Meteor Impact Creates Earth’s Continents: Dong-A Science

Oxygen isotope analysis of zirconium mined in Pilbara, Australia

In the first billion years of Earth’s 4.5 billion year history, a study has found that continents were formed by meteorite impacts. Tim Johnson, a research team at Curtin University’s Earth Science Institute (TIGER) in Australia, published the results of this study in the international scientific journal Nature on the 11th.

The research team analyzed the oxygen isotopes of zirconium among minerals extracted from ingots in Pilbara, Australia, where the remains of ancient crust are best preserved. An ingot is a stable continental crust that has not undergone severe tectonic fluctuations since the Cambrian. The Pilbara region, located in Western Australia, is considered to be the place with the oldest traces of life on Earth, including fossils of living creatures that were found about 3.6 billion years ago.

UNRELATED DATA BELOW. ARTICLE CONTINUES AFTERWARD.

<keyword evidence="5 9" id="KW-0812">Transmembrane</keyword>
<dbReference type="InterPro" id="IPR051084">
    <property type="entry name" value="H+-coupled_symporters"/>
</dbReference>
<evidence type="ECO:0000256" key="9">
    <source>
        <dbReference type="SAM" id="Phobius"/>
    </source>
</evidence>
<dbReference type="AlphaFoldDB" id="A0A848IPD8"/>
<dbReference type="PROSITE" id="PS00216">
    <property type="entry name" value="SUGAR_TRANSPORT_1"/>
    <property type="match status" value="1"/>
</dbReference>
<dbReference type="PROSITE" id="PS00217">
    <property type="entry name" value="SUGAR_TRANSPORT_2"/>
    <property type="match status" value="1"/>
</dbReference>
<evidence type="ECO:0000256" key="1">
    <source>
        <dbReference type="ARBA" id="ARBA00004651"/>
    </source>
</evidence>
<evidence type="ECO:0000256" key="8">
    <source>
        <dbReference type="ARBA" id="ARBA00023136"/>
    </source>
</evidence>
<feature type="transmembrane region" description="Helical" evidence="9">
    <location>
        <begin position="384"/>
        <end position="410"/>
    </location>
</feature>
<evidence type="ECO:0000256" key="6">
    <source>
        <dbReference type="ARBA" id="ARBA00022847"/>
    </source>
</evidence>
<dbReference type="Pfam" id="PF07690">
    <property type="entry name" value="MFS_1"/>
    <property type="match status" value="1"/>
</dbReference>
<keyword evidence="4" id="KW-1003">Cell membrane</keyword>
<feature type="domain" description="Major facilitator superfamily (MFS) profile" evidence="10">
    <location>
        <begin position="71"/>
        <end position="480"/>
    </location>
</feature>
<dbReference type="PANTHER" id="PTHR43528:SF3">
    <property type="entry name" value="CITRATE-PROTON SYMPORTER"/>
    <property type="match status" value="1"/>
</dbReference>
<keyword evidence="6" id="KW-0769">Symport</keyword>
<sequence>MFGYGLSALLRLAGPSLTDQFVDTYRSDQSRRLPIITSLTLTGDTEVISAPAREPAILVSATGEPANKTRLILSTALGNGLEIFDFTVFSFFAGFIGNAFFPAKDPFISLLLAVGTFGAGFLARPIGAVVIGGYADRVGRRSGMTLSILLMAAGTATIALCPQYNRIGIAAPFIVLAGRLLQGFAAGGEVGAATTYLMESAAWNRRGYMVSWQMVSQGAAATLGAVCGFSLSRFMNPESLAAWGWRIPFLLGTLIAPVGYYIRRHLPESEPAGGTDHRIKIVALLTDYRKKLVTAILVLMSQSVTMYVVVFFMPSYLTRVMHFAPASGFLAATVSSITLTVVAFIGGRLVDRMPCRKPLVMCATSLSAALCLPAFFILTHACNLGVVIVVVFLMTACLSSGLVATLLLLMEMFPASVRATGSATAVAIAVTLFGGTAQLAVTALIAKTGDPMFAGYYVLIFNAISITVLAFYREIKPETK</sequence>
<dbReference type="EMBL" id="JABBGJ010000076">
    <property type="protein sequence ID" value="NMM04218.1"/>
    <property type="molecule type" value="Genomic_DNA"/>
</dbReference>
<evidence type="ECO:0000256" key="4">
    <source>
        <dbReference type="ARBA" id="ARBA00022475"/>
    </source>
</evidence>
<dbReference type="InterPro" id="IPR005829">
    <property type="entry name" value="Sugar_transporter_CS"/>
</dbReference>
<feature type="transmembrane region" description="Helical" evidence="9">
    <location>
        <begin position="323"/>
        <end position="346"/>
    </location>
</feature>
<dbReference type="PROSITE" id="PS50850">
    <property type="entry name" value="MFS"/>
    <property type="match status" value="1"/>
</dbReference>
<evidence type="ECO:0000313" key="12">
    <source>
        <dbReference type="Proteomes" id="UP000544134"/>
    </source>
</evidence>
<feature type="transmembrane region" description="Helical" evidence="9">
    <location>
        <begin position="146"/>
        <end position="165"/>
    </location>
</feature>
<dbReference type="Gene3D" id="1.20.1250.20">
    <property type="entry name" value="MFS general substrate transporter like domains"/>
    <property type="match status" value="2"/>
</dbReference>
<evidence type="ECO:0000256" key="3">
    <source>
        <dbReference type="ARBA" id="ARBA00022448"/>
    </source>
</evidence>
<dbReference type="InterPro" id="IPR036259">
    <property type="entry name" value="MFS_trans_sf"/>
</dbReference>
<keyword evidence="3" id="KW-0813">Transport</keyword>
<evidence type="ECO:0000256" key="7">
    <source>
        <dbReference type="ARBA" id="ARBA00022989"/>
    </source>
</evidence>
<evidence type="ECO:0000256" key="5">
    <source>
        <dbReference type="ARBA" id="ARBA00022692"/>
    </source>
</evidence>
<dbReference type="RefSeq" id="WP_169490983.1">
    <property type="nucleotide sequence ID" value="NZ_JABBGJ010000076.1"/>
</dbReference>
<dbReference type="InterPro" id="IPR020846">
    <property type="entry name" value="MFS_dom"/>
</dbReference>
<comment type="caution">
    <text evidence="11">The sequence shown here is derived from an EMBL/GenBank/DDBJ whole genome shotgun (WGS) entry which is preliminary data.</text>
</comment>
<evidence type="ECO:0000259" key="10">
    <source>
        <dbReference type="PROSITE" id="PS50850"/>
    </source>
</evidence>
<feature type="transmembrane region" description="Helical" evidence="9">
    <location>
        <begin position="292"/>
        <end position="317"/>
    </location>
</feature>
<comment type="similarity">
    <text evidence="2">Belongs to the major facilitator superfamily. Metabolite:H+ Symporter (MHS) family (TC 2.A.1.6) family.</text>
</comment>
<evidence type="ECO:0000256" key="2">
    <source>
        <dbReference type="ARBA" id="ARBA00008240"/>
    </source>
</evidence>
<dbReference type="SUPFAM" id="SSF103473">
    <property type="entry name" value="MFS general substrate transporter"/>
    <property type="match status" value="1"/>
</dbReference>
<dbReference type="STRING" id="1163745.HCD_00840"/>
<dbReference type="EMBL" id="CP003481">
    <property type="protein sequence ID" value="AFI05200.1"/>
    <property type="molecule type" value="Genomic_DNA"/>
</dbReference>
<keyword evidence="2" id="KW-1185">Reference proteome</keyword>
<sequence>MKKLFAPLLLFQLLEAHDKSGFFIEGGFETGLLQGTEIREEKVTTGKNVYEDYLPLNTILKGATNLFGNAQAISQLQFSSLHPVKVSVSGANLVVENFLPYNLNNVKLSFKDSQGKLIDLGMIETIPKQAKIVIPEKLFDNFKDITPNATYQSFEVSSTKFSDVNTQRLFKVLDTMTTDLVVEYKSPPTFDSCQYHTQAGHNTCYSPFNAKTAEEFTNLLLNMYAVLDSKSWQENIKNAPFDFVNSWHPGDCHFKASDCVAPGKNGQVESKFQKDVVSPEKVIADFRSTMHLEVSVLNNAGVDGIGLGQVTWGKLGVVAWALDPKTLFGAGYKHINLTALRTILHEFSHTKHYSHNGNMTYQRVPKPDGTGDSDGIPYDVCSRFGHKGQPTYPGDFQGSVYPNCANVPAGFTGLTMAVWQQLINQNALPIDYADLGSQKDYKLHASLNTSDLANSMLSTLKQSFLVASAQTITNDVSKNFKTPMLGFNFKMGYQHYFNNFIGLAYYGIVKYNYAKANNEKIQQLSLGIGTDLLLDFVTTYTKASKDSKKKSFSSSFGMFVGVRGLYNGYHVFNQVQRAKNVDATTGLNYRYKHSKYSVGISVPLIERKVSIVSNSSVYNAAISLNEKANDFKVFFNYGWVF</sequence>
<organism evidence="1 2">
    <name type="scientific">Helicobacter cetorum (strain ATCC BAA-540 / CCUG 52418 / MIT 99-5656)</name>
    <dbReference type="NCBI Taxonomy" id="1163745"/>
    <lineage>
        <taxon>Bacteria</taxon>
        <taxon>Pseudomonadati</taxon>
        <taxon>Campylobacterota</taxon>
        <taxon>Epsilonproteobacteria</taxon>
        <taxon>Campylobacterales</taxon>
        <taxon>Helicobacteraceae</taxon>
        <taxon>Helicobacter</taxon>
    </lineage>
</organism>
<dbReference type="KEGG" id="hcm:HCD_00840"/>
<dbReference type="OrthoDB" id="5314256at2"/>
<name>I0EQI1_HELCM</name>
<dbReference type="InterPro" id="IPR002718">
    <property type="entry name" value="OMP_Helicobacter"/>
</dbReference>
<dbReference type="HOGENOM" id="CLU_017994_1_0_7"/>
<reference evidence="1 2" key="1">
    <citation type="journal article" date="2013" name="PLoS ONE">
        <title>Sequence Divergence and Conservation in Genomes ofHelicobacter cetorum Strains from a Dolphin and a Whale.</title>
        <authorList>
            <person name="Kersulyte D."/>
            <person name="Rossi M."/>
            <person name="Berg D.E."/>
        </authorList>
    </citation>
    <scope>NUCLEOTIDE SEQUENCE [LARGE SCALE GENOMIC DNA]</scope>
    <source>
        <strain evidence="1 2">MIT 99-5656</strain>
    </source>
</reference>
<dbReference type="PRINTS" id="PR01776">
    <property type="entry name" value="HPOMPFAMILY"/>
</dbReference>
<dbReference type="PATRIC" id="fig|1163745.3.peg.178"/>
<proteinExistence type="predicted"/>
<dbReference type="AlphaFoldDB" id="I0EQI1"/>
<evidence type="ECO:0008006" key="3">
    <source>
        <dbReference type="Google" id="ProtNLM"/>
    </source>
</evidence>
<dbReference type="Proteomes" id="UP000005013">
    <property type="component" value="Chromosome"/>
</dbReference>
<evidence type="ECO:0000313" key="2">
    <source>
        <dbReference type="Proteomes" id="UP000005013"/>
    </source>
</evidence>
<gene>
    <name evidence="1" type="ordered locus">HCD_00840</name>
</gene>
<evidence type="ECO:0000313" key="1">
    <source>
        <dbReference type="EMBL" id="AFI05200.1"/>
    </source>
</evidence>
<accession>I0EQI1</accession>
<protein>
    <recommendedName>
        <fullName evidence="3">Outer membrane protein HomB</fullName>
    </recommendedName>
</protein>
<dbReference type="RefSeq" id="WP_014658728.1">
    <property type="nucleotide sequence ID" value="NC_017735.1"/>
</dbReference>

The zirconium in this region is estimated to have formed 2.5 to 4 billion years ago and consisted of three layers. In the oldest layers, traces of magma formed by the melting of the Earth’s mantle in a huge impact have been found. The mantle is a thick layer of rock that surrounds the Earth’s core beneath the crust.

In the second layer, quartz crystals formed by cooling of the magma formed in this way were found. In the layer closest to the surface, flossite, a rock formed by magma solidifying over a long period of time, was discovered.

“It is no coincidence that old felsic rocks were found on the surface of zirconium,” the research team said. A similar oxygen isotope composition was found in ancient continental crust found in other parts of the planet, the team added.

“As the Earth’s continents have evolved, various mineral resources have been deposited,” said Johnson, who led the study.

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